Attorney Michael Merra Joins NHLA Housing Justice ProjectPosted May 25, 2023
NHLA recently welcomed Michael Merra as a staff attorney based in Manchester for the Housing Justice Project.
Mike brings more than 30 years of civil litigation experience in the New Hampshire court system. He has been the lead attorney in complex business litigation cases in the NH Superior Court as well as preparing briefs and presenting oral arguments in cases before the state Supreme Court and in Federal District Court.
Mike retired from private practice in Fall 2021 and focused on his successful road race and track timing business. But after 18 months of retirement, he missed the practice of law and decided to return after he learned that NHLA was looking for a new staff attorney in its Housing Justice Project.
In the last few years of his private practice, Mike began accepting numerous cases from the NH Bar Association Lawyer Referral Services Modest Means Program. In fact, Mike holds one of those cases, representing a single mother with several children who were about to be homeless, as one of the most rewarding of his legal career.
“There was one eviction case I took on for a client who had already lost her hearing in the circuit court after representing herself pro se at the merits hearing. I filed an emergency motion in the NH Supreme Court late on a Friday night after the eviction deadline had passed. The motion was ultimately accepted by the court for briefing and the case was soon after settled when the opposing party agreed to withdraw the eviction. That client and her children were able to remain housed which was very satisfying”.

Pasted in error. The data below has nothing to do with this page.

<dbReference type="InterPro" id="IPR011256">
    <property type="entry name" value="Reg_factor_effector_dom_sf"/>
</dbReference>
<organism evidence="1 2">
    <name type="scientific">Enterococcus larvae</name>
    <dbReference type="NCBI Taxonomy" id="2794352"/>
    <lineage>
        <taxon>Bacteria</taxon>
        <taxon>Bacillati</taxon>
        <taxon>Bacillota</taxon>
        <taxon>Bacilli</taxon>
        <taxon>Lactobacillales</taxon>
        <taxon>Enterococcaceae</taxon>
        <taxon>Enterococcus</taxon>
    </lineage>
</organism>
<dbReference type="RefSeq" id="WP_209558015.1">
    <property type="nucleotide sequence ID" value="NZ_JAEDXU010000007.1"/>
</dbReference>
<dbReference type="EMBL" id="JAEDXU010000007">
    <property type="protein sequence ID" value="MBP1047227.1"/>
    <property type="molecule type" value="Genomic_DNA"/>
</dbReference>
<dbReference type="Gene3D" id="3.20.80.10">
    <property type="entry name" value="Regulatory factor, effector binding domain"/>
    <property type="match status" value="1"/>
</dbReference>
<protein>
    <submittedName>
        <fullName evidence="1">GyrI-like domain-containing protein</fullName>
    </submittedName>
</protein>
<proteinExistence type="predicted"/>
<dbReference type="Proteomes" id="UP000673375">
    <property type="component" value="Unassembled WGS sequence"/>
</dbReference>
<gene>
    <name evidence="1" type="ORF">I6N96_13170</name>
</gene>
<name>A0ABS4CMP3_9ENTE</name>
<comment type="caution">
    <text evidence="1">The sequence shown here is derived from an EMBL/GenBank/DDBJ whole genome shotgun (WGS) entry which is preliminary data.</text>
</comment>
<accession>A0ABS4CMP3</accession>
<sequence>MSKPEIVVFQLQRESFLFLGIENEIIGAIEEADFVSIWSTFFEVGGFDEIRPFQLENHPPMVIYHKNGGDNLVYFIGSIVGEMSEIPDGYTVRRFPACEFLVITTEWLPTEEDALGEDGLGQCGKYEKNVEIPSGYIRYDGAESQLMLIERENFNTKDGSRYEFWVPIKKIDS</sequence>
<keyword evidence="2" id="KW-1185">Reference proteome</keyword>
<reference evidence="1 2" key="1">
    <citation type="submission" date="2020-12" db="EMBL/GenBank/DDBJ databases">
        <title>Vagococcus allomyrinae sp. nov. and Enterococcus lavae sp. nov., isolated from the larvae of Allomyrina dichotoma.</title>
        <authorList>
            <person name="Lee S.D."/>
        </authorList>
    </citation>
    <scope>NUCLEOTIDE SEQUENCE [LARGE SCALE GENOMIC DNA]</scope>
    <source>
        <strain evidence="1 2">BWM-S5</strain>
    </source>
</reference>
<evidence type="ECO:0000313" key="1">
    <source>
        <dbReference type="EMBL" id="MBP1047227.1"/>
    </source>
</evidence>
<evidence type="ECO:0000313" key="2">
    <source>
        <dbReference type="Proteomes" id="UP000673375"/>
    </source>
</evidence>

Mike recognizes that the power imbalance between renters and landlords is greater than ever and finds it satisfying to help level the playing field through his new work with legal aid. Within his first week at NHLA, he represented a client who was three months behind on rent, and ensured they could remain in their home. Mike looks forward to collaborating with NHLA attorneys on depositions and trials as well as sharing his knowledge with the latest batch of NHLA summer interns.
"Loss of housing is an existential threat to people," he said. "And very rarely, at least in my experience, did I see someone getting evicted have a lawyer representing them. It's not easy work, but I look forward to helping out."